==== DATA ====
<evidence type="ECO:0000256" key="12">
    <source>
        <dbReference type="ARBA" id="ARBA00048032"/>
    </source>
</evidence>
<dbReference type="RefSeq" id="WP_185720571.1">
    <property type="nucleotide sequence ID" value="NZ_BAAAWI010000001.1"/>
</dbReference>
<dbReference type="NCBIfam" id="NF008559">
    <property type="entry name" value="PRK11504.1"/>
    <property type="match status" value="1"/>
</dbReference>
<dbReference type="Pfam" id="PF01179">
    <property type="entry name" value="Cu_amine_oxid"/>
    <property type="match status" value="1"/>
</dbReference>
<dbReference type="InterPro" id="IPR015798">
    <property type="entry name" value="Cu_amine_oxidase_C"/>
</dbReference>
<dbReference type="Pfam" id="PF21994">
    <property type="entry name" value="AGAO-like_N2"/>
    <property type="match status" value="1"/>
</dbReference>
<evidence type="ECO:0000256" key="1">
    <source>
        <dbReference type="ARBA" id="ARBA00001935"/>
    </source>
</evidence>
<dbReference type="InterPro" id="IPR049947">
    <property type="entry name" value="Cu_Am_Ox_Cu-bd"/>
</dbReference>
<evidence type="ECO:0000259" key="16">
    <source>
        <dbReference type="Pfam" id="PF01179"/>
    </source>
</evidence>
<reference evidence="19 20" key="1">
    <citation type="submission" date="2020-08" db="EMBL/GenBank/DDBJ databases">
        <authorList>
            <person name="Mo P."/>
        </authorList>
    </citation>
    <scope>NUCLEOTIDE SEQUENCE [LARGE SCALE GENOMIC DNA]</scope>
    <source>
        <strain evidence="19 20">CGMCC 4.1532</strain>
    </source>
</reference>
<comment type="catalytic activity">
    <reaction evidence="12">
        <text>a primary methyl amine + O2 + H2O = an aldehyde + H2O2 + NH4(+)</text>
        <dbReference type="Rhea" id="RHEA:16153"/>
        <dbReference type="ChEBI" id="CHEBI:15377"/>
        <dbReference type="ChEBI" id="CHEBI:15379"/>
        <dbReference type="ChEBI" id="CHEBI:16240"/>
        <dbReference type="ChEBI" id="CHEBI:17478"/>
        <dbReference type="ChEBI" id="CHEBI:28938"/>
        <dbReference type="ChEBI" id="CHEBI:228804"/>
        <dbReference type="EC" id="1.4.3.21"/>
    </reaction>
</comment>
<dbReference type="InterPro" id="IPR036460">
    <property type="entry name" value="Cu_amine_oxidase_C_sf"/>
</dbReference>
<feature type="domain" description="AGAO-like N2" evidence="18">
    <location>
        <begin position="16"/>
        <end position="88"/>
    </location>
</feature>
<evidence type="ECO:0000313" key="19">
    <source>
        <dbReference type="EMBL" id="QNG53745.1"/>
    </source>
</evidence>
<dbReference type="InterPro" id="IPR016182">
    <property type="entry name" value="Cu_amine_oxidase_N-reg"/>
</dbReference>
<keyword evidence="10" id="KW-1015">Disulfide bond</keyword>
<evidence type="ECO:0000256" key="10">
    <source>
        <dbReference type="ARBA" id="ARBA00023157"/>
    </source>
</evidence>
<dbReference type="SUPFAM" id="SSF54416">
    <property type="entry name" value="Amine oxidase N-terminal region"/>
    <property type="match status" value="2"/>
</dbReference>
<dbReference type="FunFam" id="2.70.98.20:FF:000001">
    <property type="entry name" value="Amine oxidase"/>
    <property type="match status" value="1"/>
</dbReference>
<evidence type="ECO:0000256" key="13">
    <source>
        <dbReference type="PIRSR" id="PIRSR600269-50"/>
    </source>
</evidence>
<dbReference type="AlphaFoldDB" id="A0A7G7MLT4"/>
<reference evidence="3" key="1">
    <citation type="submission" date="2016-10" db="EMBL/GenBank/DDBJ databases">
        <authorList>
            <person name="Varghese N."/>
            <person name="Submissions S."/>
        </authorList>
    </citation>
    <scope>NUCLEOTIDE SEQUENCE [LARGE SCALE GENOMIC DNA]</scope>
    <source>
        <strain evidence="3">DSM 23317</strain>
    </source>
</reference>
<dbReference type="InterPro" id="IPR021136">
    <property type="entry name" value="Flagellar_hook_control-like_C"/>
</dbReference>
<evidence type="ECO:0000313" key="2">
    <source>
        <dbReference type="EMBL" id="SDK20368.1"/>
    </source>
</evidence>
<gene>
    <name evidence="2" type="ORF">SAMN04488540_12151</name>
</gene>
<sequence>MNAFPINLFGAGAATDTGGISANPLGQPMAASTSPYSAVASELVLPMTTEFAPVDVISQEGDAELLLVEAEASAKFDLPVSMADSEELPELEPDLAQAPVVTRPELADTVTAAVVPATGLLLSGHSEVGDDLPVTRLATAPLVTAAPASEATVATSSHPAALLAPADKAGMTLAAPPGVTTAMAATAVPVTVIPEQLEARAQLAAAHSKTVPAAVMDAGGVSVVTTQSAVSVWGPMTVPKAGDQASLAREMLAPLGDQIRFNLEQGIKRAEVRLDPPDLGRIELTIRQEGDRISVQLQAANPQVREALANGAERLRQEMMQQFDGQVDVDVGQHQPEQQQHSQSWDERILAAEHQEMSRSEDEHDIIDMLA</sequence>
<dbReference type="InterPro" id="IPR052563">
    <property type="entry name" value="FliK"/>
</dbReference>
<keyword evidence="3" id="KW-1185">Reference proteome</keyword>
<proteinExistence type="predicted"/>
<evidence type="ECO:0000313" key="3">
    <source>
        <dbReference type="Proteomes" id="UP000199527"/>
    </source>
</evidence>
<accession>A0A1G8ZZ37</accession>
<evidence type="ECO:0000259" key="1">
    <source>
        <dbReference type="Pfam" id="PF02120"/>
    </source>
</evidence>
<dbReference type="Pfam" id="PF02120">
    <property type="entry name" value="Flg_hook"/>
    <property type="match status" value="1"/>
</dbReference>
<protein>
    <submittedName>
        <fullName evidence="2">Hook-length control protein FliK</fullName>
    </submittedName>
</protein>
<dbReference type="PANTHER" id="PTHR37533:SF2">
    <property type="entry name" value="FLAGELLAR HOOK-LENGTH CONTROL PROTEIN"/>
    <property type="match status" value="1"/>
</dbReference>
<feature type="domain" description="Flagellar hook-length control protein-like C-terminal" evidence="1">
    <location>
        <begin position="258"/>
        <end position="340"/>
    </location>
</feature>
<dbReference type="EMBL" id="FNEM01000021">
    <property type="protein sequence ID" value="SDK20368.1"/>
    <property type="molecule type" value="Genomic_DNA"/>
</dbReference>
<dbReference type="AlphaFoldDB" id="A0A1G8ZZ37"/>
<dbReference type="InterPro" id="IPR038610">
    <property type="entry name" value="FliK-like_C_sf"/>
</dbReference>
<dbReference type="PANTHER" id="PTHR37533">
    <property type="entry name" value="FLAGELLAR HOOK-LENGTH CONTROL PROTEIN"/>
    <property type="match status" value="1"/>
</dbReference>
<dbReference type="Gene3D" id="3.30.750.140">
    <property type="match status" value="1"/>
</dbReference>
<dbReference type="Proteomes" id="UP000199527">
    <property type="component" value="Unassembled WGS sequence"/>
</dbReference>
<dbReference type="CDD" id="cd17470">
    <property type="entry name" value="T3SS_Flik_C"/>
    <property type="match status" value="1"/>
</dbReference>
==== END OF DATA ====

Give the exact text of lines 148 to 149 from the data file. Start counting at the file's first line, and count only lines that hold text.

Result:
    <property type="entry name" value="FLAGELLAR HOOK-LENGTH CONTROL PROTEIN"/>
    <property type="match status" value="1"/>